Washington Mystics players watch 2019 title game together, share social distancing stories

WASHINGTON, DC - OCTOBER 10: Elena Delle Donne #11 of the Washington Mystics celebrates with teammates after defeating the Connecticut Sun to win the 2019 WNBA Finals at St Elizabeths East Entertainment & Sports Arena on October 10, 2019 in Washington, DC. (Photo by Rob Carr/Getty Images)
WASHINGTON, DC - OCTOBER 10: Elena Delle Donne #11 of the Washington Mystics celebrates with teammates after defeating the Connecticut Sun to win the 2019 WNBA Finals at St Elizabeths East Entertainment & Sports Arena on October 10, 2019 in Washington, DC. (Photo by Rob Carr/Getty Images) /

WNBA training camp, Netflix recommendations, and the 2018 and 2019 playoffs were all covered on the two-hour call

Sunday was slated to be the first day of WNBA training camp before the coronavirus pandemic paused the season indefinitely. Instead of gathering in person to prepare for the 2020 season, the Washington Mystics players met up virtually to relive their 2019 WNBA championship. NBC Sports Washington televised the entire five-game series, and guard Ariel Atkins and associate head coach Eric Thibault live-tweeted the first two wins. Then the Mystics livestreamed the players’ video call during Game 5, allowing fans to watch both the game on TV and the players’ commentary on Facebook Live.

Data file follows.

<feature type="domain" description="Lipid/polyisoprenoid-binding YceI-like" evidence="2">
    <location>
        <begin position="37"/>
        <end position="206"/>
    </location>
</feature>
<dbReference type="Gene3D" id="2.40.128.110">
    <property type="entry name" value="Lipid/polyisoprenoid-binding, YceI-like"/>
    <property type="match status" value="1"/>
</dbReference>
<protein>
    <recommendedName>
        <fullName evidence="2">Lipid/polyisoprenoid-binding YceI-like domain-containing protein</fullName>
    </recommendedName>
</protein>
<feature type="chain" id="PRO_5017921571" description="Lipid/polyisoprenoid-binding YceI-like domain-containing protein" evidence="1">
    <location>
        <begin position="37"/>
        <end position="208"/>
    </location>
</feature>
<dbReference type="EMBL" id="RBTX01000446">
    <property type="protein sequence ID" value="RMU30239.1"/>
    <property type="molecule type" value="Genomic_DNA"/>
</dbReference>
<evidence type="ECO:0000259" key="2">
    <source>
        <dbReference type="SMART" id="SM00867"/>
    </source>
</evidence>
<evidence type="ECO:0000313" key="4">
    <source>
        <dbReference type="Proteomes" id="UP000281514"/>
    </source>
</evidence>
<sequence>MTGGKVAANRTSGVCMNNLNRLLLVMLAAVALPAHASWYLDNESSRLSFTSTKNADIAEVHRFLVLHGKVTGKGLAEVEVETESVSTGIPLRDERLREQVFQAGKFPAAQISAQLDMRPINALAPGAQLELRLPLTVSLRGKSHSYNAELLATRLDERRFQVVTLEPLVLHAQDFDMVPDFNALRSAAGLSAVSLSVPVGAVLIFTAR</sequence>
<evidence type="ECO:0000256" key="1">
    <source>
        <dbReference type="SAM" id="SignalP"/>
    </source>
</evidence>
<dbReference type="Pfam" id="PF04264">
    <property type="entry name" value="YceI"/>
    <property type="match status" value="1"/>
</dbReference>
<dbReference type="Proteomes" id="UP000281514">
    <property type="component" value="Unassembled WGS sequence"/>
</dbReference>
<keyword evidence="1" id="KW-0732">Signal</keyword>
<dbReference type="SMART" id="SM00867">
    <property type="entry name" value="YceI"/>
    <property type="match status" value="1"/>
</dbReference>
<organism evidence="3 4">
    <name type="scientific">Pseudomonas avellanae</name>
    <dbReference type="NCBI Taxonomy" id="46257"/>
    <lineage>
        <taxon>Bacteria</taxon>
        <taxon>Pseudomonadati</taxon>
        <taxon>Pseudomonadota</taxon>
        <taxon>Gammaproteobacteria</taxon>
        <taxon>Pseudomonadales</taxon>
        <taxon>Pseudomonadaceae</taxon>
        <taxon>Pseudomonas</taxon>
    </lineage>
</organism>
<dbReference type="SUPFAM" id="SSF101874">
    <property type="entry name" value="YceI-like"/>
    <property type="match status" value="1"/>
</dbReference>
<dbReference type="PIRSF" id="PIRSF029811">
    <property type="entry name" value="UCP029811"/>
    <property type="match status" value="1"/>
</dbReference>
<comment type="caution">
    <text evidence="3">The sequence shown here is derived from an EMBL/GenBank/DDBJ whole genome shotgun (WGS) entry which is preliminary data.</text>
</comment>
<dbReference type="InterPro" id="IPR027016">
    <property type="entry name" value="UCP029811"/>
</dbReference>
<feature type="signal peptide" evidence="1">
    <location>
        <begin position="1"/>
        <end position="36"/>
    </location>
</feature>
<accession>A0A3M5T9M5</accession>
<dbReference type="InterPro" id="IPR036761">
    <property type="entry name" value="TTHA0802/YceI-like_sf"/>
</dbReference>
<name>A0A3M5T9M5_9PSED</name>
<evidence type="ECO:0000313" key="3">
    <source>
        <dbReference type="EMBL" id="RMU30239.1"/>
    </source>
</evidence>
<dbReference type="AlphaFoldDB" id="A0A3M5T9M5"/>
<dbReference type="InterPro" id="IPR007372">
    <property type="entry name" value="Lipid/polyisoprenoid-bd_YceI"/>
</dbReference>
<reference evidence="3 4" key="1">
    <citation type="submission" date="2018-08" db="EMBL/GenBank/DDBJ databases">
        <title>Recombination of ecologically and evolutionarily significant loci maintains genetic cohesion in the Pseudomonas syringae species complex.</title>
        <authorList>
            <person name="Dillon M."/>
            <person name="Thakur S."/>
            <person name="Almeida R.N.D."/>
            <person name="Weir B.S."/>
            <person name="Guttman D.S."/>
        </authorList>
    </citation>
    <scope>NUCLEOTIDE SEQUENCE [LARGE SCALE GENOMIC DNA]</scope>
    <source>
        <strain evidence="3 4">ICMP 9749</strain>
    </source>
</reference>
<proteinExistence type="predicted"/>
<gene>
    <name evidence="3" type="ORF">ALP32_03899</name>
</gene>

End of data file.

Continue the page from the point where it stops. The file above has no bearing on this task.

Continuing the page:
2019 WNBA MVP Elena Delle Donne was the first player to join the livestream, which was hosted by Mystics play-by-play announcer Meghan McPeak. Natasha Cloud and Tianna Hawkins (and her son Emanuel) joined soon after, followed by Myisha Hines-Allen, LaToya Sanders, Kiara Leslie, and Ariel Atkins. The two Mystics who joined other teams this offseason, Kristi Toliver and Shatori Walker-Kimbrough, were also on the call, with Toliver sporting a panda sweatshirt to match her nickname. “Tori, are you on the top of a bunk bed?” Delle Donne greeted Walker-Kimbrough with a laugh, noting how close Walker-Kimbrough’s head was to the ceiling. “I grew a couple inches,” the 5-foot-9 guard quipped.

Cloud and Toliver joked that their pregame tradition of throwing a basketball football-style might still happen when Los Angeles and Washington play one another. “I’ll just have to go real long,” Toliver said. “This year, you guys can add a kick-off,” Delle Donne suggested.